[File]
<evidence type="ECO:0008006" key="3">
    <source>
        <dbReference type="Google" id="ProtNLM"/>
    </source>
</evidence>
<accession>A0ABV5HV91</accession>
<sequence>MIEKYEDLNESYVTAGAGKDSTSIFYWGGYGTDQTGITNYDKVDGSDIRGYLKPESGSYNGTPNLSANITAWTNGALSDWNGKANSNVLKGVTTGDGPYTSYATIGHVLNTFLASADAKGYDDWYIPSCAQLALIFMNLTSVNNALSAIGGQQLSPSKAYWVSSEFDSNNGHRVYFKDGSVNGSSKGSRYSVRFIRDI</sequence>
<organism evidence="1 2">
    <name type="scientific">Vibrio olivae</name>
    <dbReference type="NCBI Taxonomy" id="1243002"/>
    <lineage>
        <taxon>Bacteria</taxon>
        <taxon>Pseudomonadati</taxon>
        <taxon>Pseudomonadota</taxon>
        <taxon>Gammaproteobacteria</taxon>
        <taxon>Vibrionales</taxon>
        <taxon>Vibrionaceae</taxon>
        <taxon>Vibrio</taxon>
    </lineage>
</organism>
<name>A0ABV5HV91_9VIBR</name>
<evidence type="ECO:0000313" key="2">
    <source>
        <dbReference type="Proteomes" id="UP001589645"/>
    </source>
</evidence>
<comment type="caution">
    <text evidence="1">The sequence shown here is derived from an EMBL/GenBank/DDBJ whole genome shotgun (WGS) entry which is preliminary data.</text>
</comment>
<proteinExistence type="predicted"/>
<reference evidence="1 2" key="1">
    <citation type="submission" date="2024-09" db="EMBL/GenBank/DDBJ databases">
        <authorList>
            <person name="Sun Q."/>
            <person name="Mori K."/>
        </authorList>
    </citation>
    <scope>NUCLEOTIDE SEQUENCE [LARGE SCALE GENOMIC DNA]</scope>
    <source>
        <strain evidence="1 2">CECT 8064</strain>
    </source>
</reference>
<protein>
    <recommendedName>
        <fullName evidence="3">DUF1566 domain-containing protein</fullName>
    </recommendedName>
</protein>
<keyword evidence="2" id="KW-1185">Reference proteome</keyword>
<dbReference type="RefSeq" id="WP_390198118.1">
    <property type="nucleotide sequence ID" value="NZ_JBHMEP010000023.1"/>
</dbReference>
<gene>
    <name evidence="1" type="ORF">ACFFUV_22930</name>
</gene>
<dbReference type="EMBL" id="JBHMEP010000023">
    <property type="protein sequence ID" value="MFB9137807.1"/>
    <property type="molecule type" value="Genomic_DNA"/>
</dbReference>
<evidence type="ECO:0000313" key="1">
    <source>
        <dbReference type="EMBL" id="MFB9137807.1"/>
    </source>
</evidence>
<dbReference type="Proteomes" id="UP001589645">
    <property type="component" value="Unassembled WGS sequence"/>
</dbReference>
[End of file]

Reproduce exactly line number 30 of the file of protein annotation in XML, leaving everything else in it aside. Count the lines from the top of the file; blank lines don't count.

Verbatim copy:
<proteinExistence type="predicted"/>